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Mammoth remains found near Buffalo Bill Reservoir

Possible theft investigated by Bureau of Reclamation


April 20, 2018

POWELL (WNE) – Federal law enforcement agents and officials have secured a site at the Buffalo Bill Reservoir to protect skeletal remains attributed to an ancient a mammoth, declared by one University of Wyoming scientist as “a very important discovery.”

The site west of Cody is on Bureau of Reclamation land, and the Bureau of Land Management is assisting with security.

“We don’t have a huge amount of mammoth finds in Wyoming. It’s a very important discovery,” said UW paleobiology Professor Mark Clementz.

Rural Cody resident Todd Legler found the mammoth remains while hiking in the area on Tuesday.

UW archaeologist and anthropologist Marcel Kornfeld said university scientists are talking with the Bureau of Reclamation on how to save the exposed portion of the skeleton. “There is no doubt in my mind that it’s a mammoth, Kornfeld said Wednesday. “It will be important to determine what is there and what is below the surface as soon as possible.”

Officials want to figure out logistics quickly because the area will soon be submerged with snowmelt. A team of state and UW representatives, including Wyoming state archaeologist Greg Pierce, are working on the project, but it’s up to the Bureau of Reclamation to decide how to proceed, Clemntz said.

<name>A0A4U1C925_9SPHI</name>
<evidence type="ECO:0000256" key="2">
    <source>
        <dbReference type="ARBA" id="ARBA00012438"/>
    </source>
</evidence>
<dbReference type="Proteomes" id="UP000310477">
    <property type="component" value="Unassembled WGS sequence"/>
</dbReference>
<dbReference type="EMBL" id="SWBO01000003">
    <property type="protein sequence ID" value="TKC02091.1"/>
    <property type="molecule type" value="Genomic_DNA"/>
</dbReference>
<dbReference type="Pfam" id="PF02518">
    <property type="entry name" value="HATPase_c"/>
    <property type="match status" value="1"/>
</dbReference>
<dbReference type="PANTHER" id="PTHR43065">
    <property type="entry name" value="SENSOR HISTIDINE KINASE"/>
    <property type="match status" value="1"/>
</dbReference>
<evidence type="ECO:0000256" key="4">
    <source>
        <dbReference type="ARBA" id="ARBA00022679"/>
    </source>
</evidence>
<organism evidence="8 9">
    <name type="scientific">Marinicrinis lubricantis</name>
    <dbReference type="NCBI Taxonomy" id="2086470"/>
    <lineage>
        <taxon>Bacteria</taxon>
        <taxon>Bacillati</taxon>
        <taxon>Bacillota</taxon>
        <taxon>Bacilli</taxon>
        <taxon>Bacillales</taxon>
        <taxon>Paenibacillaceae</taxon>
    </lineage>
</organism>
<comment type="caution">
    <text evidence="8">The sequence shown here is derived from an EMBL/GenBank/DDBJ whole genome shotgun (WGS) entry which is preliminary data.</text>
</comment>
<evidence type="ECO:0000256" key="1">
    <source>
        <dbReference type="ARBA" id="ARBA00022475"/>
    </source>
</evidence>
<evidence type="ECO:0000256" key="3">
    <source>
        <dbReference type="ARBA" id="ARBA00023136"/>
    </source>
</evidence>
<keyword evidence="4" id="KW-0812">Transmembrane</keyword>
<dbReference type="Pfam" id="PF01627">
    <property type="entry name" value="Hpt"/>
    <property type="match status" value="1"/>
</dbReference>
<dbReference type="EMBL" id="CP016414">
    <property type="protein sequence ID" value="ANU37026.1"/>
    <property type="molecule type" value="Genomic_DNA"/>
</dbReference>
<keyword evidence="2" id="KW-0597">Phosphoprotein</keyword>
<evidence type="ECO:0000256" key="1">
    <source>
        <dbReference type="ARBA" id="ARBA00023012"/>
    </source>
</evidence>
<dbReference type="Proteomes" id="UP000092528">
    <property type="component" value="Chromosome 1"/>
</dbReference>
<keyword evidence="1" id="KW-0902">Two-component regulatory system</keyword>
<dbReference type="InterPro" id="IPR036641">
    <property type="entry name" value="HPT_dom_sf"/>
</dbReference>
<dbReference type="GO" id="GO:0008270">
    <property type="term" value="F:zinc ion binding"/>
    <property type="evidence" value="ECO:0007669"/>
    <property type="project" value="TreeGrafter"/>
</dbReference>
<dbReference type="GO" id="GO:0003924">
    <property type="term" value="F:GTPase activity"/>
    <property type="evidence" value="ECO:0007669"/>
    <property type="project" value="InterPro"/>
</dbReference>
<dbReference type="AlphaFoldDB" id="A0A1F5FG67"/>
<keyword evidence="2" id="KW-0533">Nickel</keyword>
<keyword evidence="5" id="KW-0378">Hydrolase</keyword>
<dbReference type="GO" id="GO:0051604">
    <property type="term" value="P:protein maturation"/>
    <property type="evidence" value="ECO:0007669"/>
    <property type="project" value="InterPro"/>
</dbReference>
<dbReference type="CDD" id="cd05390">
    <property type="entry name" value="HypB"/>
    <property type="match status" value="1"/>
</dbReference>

“It’s eroding away pretty fast,” Clementz said of the site. “A large number of volunteers and manpower could it do it faster.”

A genetic test will be performed. The exposed remains include partially articulated vertebral column and dorsal spines, as well as at least one tooth. They are believed to be from a Columbian mammoth, a species that went extinct at the end of the ice age.

In a press release Thursday, the Bureau of Reclamation Office in Mills received reports of possible pre-historic mammal remains being located and possibly stolen on Reclamation land near Cody on Tuesday, April 17. The fossil remains are believed to be from a mammoth and include rib elements, vertebral elements, and a number of other bones.

“The site was located, and based on interviews, Reclamation’s special agent determined the site may have been disturbed prior to being reported to Reclamation,” Wyoming Area Manager Carlie Ronca said. “Law enforcement is currently working with the resource staff to assess the damage to the site.”

Under the Paleontological Resources Preservation Act, federal agencies are required to manage paleontological resources located on federal land. Criminal and civil penalties can be applied for unauthorized collection of fossils and vandalism.

Fossils are non-renewable and (except for microfossils and those that make up the energy minerals) relatively rare resources with significant scientific, educational, commercial, and recreational values. 

Collection of fossils are not permitted on Reclamation land.


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